The Equality Act 2010 (Gender Pay Gap Information) Regulations 2017 ("Regulations") require employers with more than 250 employees to publish details of their gender pay gap by 4 April 2018 (and annually thereafter). Under the Regulations employers are required to take a ‘snapshot’ of their gender pay gap at 5 April 2017 and bonus pay details for the 12 months preceding 5 April 2017 i.e. from 6 April 2016 to 5 April 2017.
To help your business prepare the report by 4 April 2018, please see our gender pay gap reporting guide
With over 500 businesses having already reported their gender pay gap, the pay discrepancy is certainly apparent. The BBC has received much press attention following their mean hourly rate pay gap of 10.7% lower pay for female employees, whilst Phase Eight has published the largest gender pay gap with a 64.8% lower mean hourly rate for female employees. Phase Eight has defended the pay gap by stating that the figures are "misleading" and do not reflect the "true story" due to the ratio of women working in the stores and men working in the head office.
Employers do have the opportunity to provide an explanation for any gender pay gap reported, however they should be mindful that this reasoning will be heavily scrutinised and in many cases action to rectify will be expected. Perhaps the more significant question is not "what is the gender pay gap?" but "what is being done now to rectify the gender pay gap?". With the next snapshot date fast approaching, businesses need to ensure they are doing all they can to reduce any gender pay gap identified.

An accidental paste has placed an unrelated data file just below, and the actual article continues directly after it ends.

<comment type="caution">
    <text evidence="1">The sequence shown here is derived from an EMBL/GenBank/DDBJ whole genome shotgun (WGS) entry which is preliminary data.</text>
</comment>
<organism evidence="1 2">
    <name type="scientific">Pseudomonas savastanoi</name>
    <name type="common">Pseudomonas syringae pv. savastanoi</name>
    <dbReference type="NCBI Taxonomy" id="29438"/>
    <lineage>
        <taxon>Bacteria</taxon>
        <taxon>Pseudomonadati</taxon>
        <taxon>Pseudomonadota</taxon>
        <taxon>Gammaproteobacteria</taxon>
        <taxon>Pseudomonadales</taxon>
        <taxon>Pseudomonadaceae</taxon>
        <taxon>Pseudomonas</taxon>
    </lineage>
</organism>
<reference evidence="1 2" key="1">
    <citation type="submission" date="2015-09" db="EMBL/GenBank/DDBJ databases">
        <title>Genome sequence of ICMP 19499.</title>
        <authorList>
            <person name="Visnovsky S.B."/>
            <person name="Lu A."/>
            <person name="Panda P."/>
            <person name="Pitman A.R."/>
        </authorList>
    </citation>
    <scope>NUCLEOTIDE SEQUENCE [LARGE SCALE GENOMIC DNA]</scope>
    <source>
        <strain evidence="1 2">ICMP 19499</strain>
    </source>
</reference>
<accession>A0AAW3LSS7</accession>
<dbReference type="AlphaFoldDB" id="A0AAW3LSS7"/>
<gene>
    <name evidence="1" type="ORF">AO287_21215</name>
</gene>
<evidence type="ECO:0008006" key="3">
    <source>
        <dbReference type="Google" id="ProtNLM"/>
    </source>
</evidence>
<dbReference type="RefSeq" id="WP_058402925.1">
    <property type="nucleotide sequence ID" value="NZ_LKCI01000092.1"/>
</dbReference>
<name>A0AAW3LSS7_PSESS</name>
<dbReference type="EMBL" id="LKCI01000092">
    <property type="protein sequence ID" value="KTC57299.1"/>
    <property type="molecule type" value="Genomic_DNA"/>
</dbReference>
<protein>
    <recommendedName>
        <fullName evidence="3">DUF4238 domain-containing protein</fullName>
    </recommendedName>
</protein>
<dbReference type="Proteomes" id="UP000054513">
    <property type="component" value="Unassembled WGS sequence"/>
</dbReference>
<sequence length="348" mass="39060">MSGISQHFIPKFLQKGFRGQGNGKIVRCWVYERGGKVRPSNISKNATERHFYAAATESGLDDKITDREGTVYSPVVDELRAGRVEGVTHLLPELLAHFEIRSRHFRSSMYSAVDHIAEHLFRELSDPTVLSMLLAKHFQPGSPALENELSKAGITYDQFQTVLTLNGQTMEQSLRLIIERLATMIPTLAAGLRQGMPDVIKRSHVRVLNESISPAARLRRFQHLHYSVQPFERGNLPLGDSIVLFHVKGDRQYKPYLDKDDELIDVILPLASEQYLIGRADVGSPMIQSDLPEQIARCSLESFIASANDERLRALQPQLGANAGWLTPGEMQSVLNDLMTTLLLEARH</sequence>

It is important to distinguish the gender pay gap from equal pay. Gender pay compares the pay discrepancy between men and women regardless of their job role. Equal pay requires "equality of terms" for men and women in the same employment when carrying out equal work (ie, like work, work of equal value or work rated as equivalent).
Although the gender pay gap figures reported will not provide enough evidence on their own to support an equal pay claim, they will certainly promote interest in equal pay within a business. We expect an increase in equal pay claims will follow once the gender pay gap reports are digested. Employers may find they receive questions from employees who wish to establish whether they have an equal pay claim and should prepare themselves for such enquiries.
Notwithstanding the publicity surrounding gender pay, the Regulations have been accused of having no teeth as there are no civil enforcement penalties for failing to comply. However, it is worth noting that the Equality and Human Rights Commission is consulting until 2 February 2018 on proposals to use their enforcement powers to take action against non-compliance. The proposals include the power to take informal and formal action against businesses which fail to comply, including unlimited fines. We will keep you updated.
Employers should also be aware of the corporate governance reforms expected in June this year whereby listed companies will be required to publish the ratio of executive pay to broader UK workforce pay. This follows a raft of corporate governance reform being introduced by the Government in an attempt to improve transparency.
With the Regulations and further accountability in the pipeline, the Government are clearly focusing on openness and responsibility for large businesses.